Appeal from the Order of the Court of Common Pleas of Mifflin County, in case of Commonwealth v. Lewis E. Wagner, No. 18 January Term, 1973.
John L. Heaton, Assistant Attorney General, with him Anthony J. Maiorana, Assistant Attorney General, Robert W. Cunliffe, Deputy Attorney General, and Israel Packel, Attorney General, for appellant.
Richard M. Mohler, for appellee.
Judges Kramer, Wilkinson, Jr. and Rogers, sitting as a panel of three. Opinion by Judge Wilkinson.
By letter dated September 19, 1972, the appellee, Lewis E. Wagner, received notice from the Director of the Bureau of Traffic Safety that he had been assessed a "6 point penalty" as a result of a speeding conviction on April 17, 1972, and that he was required to attend an eight-hour course at a Driver Improvement School. Disclaiming all knowledge of this "conviction,"*fn1 appellant refused to attend the school and filed an appeal with the Court of Common Pleas of Mifflin County where he resides.
At a hearing before President Judge R. Lee Ziegler, appellee produced evidence that at the time of the alleged
violation (which occurred in Porter Township, Huntingdon County), he was student-teaching classes at Castanea High School near Lock Haven, some 54 miles away. The Court, based on substantial evidence, found, and the Commonwealth no longer contests, that appellee was not in fact the driver who was arrested for speeding on April 10, 1972, and had not pled quilty to that charge on April 17, 1972. The court also determined that "[appellee] had no knowledge of said summary proceedings until he received notice of [the] assignment of points." In sustaining the appeal, the lower court held that appellee had established by a preponderance of the evidence that he was not convicted of said summary offense and that the Commonwealth had not met its resulting burden of proof to reconcile the inconsistencies in its case. The Commonwealth then took this appeal.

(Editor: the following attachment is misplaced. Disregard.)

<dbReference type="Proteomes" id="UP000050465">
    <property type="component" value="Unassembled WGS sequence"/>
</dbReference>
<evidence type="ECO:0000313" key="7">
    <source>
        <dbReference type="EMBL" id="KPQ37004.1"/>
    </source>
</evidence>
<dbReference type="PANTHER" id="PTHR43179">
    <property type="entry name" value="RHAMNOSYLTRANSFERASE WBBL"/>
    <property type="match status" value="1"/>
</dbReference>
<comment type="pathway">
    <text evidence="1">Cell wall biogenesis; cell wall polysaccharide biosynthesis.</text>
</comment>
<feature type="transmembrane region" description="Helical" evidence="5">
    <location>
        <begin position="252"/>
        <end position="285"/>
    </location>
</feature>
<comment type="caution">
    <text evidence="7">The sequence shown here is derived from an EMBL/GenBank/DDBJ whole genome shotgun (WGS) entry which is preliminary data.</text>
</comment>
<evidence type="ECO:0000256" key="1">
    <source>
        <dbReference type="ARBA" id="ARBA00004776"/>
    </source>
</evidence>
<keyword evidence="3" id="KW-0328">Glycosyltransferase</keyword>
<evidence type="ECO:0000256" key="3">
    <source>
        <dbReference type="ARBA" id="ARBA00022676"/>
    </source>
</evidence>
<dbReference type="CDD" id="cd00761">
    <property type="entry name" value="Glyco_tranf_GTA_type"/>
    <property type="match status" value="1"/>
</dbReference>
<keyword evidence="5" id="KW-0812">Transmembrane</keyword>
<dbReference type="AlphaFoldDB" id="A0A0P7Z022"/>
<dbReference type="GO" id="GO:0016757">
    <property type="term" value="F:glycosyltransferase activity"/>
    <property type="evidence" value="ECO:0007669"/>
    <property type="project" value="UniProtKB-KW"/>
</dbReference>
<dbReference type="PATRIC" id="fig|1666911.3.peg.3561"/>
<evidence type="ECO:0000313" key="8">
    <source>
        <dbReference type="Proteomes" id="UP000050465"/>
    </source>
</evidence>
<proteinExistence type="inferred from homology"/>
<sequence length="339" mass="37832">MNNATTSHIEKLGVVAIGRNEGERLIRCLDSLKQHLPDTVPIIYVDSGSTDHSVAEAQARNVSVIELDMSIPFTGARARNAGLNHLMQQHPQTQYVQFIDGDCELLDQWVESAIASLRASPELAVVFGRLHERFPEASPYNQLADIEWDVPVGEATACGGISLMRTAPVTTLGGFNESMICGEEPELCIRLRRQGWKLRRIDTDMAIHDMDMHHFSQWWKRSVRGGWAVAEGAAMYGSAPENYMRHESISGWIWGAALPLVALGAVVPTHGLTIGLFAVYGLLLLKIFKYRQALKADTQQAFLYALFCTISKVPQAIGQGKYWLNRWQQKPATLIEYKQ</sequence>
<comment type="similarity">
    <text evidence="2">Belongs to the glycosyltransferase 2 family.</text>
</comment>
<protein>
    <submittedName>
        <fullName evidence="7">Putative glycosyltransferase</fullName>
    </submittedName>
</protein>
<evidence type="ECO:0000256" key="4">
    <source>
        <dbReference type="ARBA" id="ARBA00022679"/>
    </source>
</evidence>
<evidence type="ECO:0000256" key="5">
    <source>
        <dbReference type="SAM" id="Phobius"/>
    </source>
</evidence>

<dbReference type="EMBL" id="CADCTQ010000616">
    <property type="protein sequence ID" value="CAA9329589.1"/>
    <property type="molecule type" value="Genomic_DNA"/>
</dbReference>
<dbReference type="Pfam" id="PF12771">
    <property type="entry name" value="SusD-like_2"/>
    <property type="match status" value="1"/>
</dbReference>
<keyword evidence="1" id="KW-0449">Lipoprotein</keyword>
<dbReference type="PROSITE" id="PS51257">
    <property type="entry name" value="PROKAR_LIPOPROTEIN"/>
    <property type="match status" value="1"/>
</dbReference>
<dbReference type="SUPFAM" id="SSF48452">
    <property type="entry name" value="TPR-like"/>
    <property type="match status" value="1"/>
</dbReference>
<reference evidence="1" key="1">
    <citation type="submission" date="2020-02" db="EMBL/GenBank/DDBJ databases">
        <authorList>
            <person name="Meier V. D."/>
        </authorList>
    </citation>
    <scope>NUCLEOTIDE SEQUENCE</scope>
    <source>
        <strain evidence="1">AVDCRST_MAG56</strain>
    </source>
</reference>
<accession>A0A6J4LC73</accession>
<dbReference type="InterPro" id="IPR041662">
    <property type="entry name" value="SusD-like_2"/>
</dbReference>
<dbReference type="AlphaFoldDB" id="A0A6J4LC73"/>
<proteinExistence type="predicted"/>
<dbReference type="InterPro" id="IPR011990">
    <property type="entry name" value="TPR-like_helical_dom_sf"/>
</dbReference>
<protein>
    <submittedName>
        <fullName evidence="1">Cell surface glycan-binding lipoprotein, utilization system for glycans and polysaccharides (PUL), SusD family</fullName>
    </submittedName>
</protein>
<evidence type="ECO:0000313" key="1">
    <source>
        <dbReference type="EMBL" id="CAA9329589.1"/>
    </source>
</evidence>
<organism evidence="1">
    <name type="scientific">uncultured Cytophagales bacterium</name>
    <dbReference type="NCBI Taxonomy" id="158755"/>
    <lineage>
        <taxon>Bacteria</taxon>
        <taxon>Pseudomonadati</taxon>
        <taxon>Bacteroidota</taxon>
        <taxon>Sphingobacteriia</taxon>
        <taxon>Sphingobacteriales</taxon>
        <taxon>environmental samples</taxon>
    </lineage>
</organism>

The Commonwealth now contends that the lower court was without jurisdiction over the subject matter.*fn2 The Commonwealth relies heavily on Wilson Motor Vehicle Operator License Case, 218 Pa. Superior Ct. 309, 280 A.2d 820 (1971), for the proposition that no right of appeal (to the Common Pleas Court) exists from a mere assignment of points and notice to attend driver improvement school. Wilson, supra, holds that the right of appeal from an order of the Secretary must be provided for in the Vehicle Code, and that Section 620 of the Vehicle Code of April 29, 1959, P.L. 58, as amended, 75 P.S. § 620, provides for appeal only in cases of a suspension or denial of a license. Thus, the court concluded, there is "no right of appeal from an imposition of points." 218 Pa. Superior Ct. at 311, 280 A.2d at 821.
Appellee argues that his appeal was authorized by Article 5, Section 9, of the Pennsylvania Constitution as
implemented by Section 47 of the Administrative Agency Law, Act of December 2, 1968, P.L. 1135 amending the Act of June 4, 1945, P.L. 1388, 71 P.S. § 1710.47 (Supp. 1974-1975), and as construed in Department of Transportation v. Hosek, 3 Pa. Commonwealth Ct. 580, 284 A.2d 524 (1971). The essence of this argument is that the action of the Secretary here, imposing points and ordering school attendance, is discretionary or adjudicatory as opposed to mandatory or ministerial and such action will form the basis of an appeal ...